Aug 08, 2014,11.52 IST

All you want to know about IPO

1. What is an IPO?

When a company wishes to raise capital or expand its operations, it comes out with an initial public offering (IPO). It is a primary issue because subscribers buy it directly from a company. The company then keeps the offer open for a certain time period and at a certain price. 

2. Things to know before investing in IPO

a) Check on the promoters and the company
Before investing in an IPO, you should check the professional background of the promoters and the company. This is because in the past certain companies or people have raised money from primary market and have cheated the investor. Such companies are known as ‘fly-by-night’ companies. You must also read the offer document to ensure the credibility of the promoters.

b) Why the IPO
It is important to know why and for what the company is raising money through IPO, as money could be raised for several purposes such as for project expansion, mergers and acquisitions, or repayment of debt. You should understand whether the company will be able to enhance its value after raising money. This can give you a good idea if investment in that particular company is worthwhile.

c) Application form
Application forms are available with brokers, banks, depository participants. You need to fill all the information asked in the form correctly or else it is liable to get rejected and you also need to have a demat account.

d) Promoters stake
Promoters of the company are the key individuals in the market so it becomes necessary to know whether promoters are buying or selling their shares. A higher promoter’s stake in company indicates that promoter has confidence in his business and is sure of further growth. This can help to figure out where the company is moving.

e) Share price
Sometimes, companies issue shares at expensive valuations. Valuation of shares is an on-going process and understanding fair value of the company’s share becomes very important. Companies operating in different industries are valued by different methods. Thus to value price correctly you need to understand the method which best suits the business. However, if the issue price exceeds the fair value then you should avoid the issue.

f) Sales/Turnover
A consistent growth in the company is a good sign. You should compare the growth of company with its peers and see if the company is lagging behind.  An outperforming company means increasing market share and a good sign to invest in.

g) Listing the shares
The shares must get listed on the stock exchange within seven working days from the date of allotment. Investors are allowed to sell the shares post listing.

3. What is an IPO rating?

Rating agencies and financial experts such as consultants and brokers usually rate the IPOs and take a decision on behalf of the investors. IPO grading is still optional. SEBI is currently working to make it mandatory as it will help investors for decision on investing.

4. How is the allotment done?

The allotment process depends on the response to the issue. The basis of allotment is finalized by the BRLMs (Book Running Lead Managers) within two weeks from the date of closure of the issue. The bidders who bid at the lower price than the issue price are not eligible for allotment, so only those who apply at or above the issue price have chances of getting allotment. The basis of allotment is publicly declared and you can check your allotment status and once it is allotted you should check your demat account.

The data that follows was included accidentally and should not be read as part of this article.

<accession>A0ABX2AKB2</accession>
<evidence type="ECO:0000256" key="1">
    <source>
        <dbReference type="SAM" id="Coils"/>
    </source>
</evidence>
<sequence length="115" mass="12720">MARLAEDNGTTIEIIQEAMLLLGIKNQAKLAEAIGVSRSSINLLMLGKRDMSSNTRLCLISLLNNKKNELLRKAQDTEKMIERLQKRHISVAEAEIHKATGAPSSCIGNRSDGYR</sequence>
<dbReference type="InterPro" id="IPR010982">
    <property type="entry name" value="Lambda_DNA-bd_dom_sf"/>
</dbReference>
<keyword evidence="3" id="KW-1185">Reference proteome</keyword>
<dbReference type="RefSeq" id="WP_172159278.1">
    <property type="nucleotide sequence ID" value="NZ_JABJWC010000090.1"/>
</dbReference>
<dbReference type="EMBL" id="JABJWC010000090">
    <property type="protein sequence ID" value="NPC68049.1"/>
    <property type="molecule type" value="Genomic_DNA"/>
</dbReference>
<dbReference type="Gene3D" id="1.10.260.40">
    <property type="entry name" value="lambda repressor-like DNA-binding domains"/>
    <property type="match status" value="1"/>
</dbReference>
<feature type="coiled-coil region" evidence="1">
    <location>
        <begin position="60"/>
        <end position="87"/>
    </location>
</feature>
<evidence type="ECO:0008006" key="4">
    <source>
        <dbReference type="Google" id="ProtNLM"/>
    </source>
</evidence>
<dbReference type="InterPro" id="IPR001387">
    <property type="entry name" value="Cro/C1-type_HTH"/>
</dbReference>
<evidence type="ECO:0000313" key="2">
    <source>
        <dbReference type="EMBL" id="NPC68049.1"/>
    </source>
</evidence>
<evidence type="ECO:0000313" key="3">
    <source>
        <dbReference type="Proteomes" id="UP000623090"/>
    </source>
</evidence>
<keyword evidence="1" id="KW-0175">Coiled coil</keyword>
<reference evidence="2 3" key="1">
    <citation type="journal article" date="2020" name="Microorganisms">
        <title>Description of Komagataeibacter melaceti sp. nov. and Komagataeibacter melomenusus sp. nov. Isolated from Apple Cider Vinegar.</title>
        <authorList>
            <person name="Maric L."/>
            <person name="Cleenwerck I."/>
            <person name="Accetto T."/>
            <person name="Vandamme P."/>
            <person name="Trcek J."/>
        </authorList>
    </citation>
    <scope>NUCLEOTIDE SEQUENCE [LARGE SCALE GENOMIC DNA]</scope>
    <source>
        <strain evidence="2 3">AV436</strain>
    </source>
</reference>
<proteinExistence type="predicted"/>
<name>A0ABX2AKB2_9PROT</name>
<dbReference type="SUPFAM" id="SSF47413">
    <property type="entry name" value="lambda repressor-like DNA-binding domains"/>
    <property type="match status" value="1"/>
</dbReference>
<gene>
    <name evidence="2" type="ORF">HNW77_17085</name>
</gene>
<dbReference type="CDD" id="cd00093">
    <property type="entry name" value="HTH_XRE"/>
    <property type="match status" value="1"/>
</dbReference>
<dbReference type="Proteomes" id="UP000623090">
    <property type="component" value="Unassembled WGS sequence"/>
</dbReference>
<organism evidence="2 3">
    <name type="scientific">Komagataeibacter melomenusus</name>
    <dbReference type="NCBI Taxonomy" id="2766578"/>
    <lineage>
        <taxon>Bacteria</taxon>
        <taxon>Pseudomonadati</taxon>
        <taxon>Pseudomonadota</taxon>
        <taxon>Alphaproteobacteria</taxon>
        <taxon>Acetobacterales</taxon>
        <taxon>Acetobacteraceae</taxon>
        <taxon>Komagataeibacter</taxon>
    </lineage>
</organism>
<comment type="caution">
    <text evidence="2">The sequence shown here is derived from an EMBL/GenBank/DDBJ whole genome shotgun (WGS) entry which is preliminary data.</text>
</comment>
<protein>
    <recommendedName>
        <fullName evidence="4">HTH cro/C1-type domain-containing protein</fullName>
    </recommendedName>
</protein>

5. What about the ones who don’t get any allotment?

The ones who don’t get any allotment will get the full refund and others get refund as per their individual allotment status. In the latter case, if you applied for 200 shares but you were allotted only 50 shares, then the remaining amount for 150 shares that were not allotted will be refunded in your account. The refund amount can be cross checked by subtracting the value of shares allotted from the amount paid on application.

6. What is book building? 

A book building is a price discovery mechanism under which the issuers do not fix the issue price of securities before the issue. Here, they provide a  price range for pricing the issue. The lowest price of the range is called the floor price and the highest price is called as cap price.

Investors subscribing to the issue put their bids within the range given by the issuer and the final price is decided based on the demand-supply for the respective security. Cut off price is the price decided by the issuer at which the shares are allotted to the investors. 

7. What is FPO? 

When a listed company makes an offer for sale to public shareholders after its initial public offer, it is called a FPO or a Follow-on Public Offer. A company could either issue fresh equity shares or any major shareholders including promoters may divest their stake. Just like an IPO, the price discovery in a FPO is done via book building mechanism or any other pricing mechanism. 

8. What is DRHP? 

DRHP or Draft Red Herring Prospectus is a draft offer document submitted to SEBI by a company making adequate disclosures as per compliance rules. A company planning to raise funds via issue of securities to public has to file a DRHP with SEBI before filing a prospectus with Registrar of Companies.

DRHP includes details about the company’s business, its promoters, the projects, financial statements, objective of raising the money, how the company will use proceeds from the offering, terms of the issue, risks involved with investing, etc.

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